Posted by: Anne Murray | July 10, 2014

Looking at bugs

Hot summer days are a good time to look for invertebrates, including butterflies, moths and dragonflies.

Here are a few photos of local B.C. insects, some recent, some from previous summers. If you can help with correct identification, please get in touch! Insect identification is quite tricky for beginners.

golden jewel beetle July 2014 garden

I was excited to find this beautiful beetle in our veggie patch. Consulting a field guide, I decided it was a Golden Jewel Beetle, Buprestis aurulenta, which is common around coniferous trees.

Anise Swallowtail butterfly, rather worn, on buddleia

Anise Swallowtail butterfly, rather worn, on buddleia

The Anise Swallowtail (Papilio zelicaon) is commonly found near Boundary Bay, Delta, where it feeds on cow parsley and angelica lucida.

However, this specimen was photographed in my garden a couple of summers ago.

Western Tiger Swallowtail

Western Tiger Swallowtail

This Western Tiger Swallowtail (Papilio rutilis) is common in southern B.C. throughout the summer and was photographed on that same buddleia plant.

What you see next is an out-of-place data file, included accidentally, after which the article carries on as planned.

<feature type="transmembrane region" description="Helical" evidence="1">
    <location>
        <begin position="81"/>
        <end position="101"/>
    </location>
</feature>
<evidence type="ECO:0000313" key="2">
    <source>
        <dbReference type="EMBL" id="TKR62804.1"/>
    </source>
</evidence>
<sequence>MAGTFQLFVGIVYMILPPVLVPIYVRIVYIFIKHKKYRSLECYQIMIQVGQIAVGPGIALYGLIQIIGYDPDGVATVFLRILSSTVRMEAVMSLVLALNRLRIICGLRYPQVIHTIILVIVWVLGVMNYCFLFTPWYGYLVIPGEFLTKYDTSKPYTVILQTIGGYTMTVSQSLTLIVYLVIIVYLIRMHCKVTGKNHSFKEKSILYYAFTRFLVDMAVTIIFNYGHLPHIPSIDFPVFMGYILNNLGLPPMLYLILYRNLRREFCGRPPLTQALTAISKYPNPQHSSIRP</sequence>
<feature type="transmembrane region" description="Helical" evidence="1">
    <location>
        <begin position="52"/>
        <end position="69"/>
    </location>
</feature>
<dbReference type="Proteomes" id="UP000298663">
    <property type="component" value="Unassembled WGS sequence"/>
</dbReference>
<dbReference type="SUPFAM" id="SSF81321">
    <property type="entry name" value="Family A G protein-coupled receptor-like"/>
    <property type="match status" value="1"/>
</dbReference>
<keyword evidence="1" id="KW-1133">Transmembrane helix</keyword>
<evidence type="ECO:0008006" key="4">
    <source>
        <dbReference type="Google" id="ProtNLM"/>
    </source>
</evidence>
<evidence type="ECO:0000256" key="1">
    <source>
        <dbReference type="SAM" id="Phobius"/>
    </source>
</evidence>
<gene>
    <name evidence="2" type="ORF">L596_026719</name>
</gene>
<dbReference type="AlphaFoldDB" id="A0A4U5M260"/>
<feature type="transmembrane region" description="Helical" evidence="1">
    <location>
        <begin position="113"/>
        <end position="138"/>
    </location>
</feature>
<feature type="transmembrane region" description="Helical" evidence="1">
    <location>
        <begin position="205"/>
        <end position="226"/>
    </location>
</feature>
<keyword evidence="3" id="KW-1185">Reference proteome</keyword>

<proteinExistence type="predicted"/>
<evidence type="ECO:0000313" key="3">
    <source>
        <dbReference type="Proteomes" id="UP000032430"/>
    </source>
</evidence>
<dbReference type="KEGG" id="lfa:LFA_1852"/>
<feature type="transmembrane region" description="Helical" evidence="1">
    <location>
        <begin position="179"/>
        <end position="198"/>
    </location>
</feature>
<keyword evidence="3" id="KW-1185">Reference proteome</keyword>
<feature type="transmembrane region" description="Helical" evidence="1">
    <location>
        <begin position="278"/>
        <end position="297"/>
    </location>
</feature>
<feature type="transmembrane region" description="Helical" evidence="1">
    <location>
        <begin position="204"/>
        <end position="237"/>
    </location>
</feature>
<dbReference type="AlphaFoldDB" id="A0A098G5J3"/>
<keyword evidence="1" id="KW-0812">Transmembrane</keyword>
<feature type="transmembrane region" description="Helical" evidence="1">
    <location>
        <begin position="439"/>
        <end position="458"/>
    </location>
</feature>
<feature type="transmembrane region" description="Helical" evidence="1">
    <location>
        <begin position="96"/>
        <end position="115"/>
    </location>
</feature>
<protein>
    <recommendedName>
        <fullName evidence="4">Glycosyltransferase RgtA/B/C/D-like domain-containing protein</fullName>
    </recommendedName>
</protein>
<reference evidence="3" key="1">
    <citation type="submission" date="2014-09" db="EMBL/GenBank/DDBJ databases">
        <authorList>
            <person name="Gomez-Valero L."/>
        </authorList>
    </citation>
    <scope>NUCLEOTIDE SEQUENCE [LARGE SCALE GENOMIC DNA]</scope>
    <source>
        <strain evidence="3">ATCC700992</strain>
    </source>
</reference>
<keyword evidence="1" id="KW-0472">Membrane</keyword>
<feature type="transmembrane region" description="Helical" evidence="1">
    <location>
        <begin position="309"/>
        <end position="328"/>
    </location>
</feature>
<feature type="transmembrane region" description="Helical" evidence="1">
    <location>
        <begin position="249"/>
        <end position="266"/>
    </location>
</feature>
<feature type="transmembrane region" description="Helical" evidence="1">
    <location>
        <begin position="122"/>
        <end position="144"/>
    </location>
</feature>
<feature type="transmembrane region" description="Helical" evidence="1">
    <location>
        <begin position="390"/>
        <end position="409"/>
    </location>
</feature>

Painted Lady butterfly

Painted Lady butterfly

Painted Lady butterflies (Vanessa cardui) are migratory and occur cyclically in southern B.C.. This photo was taken a few years ago. I have not seen any of this species this year.

Sara Orange Tip

Sara Orange Tip

Sara Orange Tip (Anthocaris sara) – this pretty butterfly is rather uncommon. Its larvae feed on mustard plants.

Eight spot skimmer

Eight spot skimmer

Dragonflies can be difficult to photograph as they dart around the garden. Two of these skimmers arrived in our veggie patch in late June and were very accommodating. They sat still long enough to give us a good view.

This darner sp. dragonfly visited our fruit trees

This darner sp. dragonfly visited our fruit trees

Blinded Sphinx Moth Paonias excaecatus

Blinded Sphinx Moth
Paonias excaecatus

This beautiful moth turned up on an apple tree a couple of years ago. I keep hoping another will come.  

The Satyr comma butterfly looks like a crumpled leaf and is well camouflaged in the forest.

Satyr comma  (Polygonia satyrus)

Satyr comma
(Polygonia satyrus)

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Responses

  1. Hi Anne, we saw lots of butterflys in the Skagit Valley in the Chitenden Meadows a few weeks ago. A great blog subject. A

  2. So beautiful! Thank you for sharing and making us aware of their stunning presence!


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